When a distraught constituent accosted her on Tuesday night at a restaurant in the nation’s capital, Representative Nancy Mace confronted an impossible task that sprang from President Trump’s false promises: getting them to understand why she and other Republicans in Congress could not simply overturn the results of the election.
Driven by Mr. Trump’s fictitious claims that the election had been stolen from him — and that lawmakers and Vice President Mike Pence could clinch him another four years in power during Congress’s official electoral count — the voter had come all the way from Ms. Mace’s home state of South Carolina to witness it. Now, the voter, shaking and in tears, demanded to know why Ms. Mace, a first-term congresswoman, had refused to join the effort.
Calm but firm, Ms. Mace tried to explain that it was not Congress’s role to subvert the results of an election — and that to do so would defy the Constitution.
“It didn’t matter what I said,” Ms. Mace said in an interview. “They didn’t believe it.”
Similar scenes — sometimes painful, always unresolvable — played out again and again in Washington this week in the hours before and after a violent mob urged on by Mr. Trump stormed the Capitol, as Republican voters loyal to the president cornered Republican lawmakers who voted to certify the election results, demanding answers and promising revenge.
The confrontations — and the scenes of mayhem that unfolded on Wednesday — have brought Republicans face to face with the consequences of their yearslong alliance with Mr. Trump, providing human evidence of the downside of his deep influence on the voters who form their party’s base.
It helps explain the searing anger that has prompted many Republicans to belatedly turn against Mr. Trump after years of enabling him and seeking his validation. But it also reflects the conundrum in which the Republican Party finds itself, beholden to voters who have internalized the president’s falsehoods and been emboldened by his divisive talk.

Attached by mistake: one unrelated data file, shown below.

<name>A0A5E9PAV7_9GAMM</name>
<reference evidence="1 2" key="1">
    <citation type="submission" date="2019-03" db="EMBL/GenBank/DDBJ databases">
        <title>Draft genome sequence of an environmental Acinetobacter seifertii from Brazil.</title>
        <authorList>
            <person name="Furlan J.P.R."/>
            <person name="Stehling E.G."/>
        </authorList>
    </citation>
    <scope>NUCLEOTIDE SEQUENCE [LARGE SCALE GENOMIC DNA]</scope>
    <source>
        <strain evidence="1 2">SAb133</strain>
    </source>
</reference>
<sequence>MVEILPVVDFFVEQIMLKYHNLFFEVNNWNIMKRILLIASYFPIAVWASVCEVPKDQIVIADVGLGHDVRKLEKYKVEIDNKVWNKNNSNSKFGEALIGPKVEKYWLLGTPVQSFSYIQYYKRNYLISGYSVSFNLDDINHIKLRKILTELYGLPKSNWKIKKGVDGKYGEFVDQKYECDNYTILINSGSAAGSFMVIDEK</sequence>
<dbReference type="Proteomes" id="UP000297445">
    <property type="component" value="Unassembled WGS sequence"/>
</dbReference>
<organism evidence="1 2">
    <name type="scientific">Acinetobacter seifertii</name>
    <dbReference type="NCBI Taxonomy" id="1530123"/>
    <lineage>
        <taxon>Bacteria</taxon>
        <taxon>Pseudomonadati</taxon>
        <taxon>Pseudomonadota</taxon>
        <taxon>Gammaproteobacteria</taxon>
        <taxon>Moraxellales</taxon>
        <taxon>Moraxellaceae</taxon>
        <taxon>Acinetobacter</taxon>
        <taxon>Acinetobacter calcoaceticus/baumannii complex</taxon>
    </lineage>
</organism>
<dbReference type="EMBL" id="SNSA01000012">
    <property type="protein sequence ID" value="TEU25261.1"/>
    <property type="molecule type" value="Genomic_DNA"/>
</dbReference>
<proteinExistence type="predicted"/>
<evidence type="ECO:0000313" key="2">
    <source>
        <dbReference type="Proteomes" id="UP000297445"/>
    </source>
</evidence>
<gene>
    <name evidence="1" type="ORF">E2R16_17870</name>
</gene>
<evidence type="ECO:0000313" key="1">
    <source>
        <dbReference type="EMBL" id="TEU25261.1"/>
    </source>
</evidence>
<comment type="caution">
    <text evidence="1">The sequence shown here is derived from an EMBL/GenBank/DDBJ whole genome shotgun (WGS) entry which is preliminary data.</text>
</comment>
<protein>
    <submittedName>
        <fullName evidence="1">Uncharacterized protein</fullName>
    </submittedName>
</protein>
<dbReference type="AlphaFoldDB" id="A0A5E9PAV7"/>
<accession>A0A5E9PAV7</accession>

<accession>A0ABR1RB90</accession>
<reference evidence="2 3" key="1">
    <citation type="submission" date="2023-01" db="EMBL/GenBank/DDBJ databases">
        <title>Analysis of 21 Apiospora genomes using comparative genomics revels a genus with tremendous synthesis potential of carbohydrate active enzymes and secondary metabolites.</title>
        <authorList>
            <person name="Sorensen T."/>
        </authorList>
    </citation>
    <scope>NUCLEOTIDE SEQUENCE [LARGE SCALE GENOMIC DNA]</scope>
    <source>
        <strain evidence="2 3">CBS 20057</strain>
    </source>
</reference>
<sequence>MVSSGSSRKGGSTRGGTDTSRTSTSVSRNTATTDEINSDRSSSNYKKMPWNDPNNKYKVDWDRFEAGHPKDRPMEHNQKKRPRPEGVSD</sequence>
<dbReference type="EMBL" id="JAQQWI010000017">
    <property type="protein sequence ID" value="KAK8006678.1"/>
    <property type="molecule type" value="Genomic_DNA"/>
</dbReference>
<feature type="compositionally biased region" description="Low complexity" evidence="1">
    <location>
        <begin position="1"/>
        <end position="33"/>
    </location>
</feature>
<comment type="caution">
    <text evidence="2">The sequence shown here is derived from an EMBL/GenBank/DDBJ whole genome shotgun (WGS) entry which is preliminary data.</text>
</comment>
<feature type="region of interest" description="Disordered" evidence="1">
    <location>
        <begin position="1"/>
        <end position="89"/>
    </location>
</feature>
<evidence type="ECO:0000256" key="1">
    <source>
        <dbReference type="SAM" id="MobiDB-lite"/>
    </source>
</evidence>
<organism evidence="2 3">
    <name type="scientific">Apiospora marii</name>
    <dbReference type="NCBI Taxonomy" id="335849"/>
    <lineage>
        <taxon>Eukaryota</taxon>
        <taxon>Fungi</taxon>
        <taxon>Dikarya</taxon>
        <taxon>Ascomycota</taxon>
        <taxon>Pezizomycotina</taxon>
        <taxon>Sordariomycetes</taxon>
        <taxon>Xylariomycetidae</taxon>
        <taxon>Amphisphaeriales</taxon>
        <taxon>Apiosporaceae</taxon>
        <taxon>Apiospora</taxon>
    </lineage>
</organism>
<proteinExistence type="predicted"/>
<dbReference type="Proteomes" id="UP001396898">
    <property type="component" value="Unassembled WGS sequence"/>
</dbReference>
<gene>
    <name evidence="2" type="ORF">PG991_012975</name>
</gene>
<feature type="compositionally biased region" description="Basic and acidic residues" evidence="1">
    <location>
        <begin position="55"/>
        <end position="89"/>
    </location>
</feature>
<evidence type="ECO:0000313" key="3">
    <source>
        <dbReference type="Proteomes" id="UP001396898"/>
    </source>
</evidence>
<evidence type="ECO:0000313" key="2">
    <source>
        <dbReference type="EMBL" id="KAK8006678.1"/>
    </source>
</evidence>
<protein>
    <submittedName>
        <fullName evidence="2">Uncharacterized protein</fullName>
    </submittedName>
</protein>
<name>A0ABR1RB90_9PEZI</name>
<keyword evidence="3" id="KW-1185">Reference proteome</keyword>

“Their hearts, minds and wallets were taken advantage of,” Ms. Mace said, her voice rising in fury. “Millions of people across the country who were lied to. These individuals, these hardworking Americans truly believe that the Congress can overturn the Electoral College.”
Many Republican members of Congress stoked that belief this week when they objected to Mr. Biden’s victory in battleground states and backed the challenges in votes that illustrated their party’s rift. In the House, more than half the Republicans, including the party’s top two leaders, voted in support of the challenges, while in the Senate, fewer than 10 Republicans did so and the leaders were vocally opposed.
The videos that emerged from the standoffs dramatized the yawning distance between elected Republicans in Washington who are increasingly desperate to peel away from the president and their constituents who say they will never let go.